Contact Mr Newton on (0191) 584-9169.
The church is considering holding an open day for people to view the finds a week on Saturday.
Viking women had sexy style
Published: 11 Feb 08 17:54 CET
Women who lived in the major Viking settlement called Birka in the 9th and 10th centuries dressed in a much more provocative manner than previously believed.
When the area around Lake Mälaren was Christianized about a century later, women’s dress style became more modest, according to archaeologist Annika Larsson.
Previously, it was thought that Viking ladies wore a long garment held up by braces, made of square pieces of wool whose front and back sides were contained with a belt. The characteristic decorative circular buckles, a common find at many Viking-era grave sites, were believed to have been worn at the collarbone.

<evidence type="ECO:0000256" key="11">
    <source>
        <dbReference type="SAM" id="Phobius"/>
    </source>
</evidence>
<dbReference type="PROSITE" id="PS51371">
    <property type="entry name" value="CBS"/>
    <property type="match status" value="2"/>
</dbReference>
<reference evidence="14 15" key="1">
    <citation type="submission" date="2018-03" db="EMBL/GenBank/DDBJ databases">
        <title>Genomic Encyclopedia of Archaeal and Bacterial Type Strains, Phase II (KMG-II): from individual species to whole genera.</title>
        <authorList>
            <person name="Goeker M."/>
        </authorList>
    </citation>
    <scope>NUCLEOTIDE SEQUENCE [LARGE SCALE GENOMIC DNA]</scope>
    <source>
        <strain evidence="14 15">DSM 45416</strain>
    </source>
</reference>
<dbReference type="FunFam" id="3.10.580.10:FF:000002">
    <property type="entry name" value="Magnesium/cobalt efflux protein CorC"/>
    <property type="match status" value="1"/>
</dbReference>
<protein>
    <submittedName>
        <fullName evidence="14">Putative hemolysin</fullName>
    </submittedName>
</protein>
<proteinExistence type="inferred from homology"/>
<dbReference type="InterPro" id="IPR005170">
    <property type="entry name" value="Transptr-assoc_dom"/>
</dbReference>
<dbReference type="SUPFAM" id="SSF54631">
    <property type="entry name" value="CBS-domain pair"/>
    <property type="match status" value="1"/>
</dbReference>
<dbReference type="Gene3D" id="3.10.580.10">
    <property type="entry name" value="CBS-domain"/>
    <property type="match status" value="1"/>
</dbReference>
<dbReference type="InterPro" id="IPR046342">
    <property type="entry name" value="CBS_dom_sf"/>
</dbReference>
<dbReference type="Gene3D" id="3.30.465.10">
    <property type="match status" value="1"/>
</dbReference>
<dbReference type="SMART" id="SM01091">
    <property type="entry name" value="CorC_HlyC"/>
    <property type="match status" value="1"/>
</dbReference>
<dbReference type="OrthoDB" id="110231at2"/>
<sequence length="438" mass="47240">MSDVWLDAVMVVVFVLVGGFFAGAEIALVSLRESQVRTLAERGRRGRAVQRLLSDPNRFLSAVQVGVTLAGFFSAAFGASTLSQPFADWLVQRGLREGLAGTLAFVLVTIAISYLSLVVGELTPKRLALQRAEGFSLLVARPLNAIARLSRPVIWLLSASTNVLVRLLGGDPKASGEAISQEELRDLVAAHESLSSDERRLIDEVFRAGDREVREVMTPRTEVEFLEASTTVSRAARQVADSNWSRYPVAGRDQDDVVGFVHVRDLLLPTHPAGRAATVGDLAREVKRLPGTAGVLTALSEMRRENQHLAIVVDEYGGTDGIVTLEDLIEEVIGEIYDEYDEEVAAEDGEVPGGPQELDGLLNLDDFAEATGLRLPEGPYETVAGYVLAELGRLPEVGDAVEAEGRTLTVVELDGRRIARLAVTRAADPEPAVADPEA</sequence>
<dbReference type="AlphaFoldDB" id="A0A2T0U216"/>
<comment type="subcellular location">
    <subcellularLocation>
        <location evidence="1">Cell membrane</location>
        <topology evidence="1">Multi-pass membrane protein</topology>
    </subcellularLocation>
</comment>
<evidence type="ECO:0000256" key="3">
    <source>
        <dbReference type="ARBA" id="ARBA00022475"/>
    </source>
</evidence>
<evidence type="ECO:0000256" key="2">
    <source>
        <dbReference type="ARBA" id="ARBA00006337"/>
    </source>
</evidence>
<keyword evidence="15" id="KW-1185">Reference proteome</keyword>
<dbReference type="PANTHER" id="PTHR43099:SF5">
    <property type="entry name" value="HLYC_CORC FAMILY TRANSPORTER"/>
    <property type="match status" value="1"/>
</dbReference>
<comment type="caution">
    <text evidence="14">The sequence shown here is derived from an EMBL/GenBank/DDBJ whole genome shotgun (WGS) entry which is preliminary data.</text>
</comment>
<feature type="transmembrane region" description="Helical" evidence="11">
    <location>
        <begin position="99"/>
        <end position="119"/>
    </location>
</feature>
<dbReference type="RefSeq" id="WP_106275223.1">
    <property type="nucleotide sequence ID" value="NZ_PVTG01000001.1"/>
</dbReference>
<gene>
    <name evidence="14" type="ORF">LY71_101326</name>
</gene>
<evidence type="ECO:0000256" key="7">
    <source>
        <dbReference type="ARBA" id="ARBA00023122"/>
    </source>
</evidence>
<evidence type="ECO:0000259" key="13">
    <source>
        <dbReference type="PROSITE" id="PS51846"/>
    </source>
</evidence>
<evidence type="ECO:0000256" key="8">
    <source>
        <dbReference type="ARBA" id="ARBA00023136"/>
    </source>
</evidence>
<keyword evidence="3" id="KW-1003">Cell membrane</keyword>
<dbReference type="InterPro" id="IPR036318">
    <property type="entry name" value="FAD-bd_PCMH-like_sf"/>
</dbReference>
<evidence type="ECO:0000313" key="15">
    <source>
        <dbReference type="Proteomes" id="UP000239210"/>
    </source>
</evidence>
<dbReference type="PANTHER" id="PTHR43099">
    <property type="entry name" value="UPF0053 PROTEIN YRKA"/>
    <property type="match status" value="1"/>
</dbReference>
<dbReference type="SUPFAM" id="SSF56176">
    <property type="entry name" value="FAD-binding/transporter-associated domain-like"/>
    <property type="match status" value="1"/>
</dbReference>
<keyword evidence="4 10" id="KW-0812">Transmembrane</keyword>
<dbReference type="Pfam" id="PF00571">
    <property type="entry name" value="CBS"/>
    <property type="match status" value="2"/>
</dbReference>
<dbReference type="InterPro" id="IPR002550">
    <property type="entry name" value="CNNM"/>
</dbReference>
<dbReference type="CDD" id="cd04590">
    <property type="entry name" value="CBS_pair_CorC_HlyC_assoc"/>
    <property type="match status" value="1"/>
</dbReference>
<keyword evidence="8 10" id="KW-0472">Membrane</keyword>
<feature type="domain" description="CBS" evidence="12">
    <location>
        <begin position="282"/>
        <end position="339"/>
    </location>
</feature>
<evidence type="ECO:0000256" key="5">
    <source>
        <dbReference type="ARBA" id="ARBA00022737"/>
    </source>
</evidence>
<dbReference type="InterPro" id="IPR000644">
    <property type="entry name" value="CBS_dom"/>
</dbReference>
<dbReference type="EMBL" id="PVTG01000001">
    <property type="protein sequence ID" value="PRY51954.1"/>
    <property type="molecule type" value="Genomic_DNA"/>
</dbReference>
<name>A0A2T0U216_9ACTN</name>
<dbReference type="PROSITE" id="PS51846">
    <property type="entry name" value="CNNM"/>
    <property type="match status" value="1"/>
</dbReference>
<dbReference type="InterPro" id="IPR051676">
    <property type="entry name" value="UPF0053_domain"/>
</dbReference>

“The excavations which were done way back in the 1800s showed that this is not correct, and that the buckles instead were placed centrally over each breast. The traditional interpretation is that the buckles fell down to the waist after the body decomposed, but that is a prudish reconstruction,” says archaeologist Larsson.
Her theory is based partly upon a recent discovery in the Russian town of Pskov, Novgorod, which is located on the trade routes which took the Vikings eastward. Substantial finds in Russia of Viking women’s wear have provided a better understanding than could previously be gleaned from the small bits of fabric discovered at Birka, a major Viking island settlement some 30 kilometers West of Stockholm.
“The (Russian) discovery is totally inconsistent with the way the Viking women are usually depicted. For example, that part of the garment which was assumed to be the front is too broad. I don’t think it was a front, but was instead worn behind like a train,” explains the researcher.